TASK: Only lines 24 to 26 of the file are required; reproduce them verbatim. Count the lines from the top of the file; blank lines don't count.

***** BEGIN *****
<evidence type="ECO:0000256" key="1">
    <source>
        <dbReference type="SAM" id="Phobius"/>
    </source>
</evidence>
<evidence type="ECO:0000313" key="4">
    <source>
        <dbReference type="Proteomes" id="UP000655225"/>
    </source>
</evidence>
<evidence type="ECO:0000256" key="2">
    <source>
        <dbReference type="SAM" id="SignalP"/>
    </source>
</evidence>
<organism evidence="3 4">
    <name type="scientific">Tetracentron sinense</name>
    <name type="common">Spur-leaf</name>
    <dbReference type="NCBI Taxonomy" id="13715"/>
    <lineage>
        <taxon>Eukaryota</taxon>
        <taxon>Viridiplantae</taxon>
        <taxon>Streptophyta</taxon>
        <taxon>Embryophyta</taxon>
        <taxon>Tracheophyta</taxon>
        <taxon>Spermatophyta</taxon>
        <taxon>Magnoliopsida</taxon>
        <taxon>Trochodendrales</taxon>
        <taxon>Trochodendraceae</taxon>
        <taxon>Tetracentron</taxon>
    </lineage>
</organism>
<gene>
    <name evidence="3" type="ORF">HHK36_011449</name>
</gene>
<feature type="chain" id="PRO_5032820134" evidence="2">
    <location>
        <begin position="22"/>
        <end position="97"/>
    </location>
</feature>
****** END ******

        <taxon>Embryophyta</taxon>
        <taxon>Tracheophyta</taxon>
        <taxon>Spermatophyta</taxon>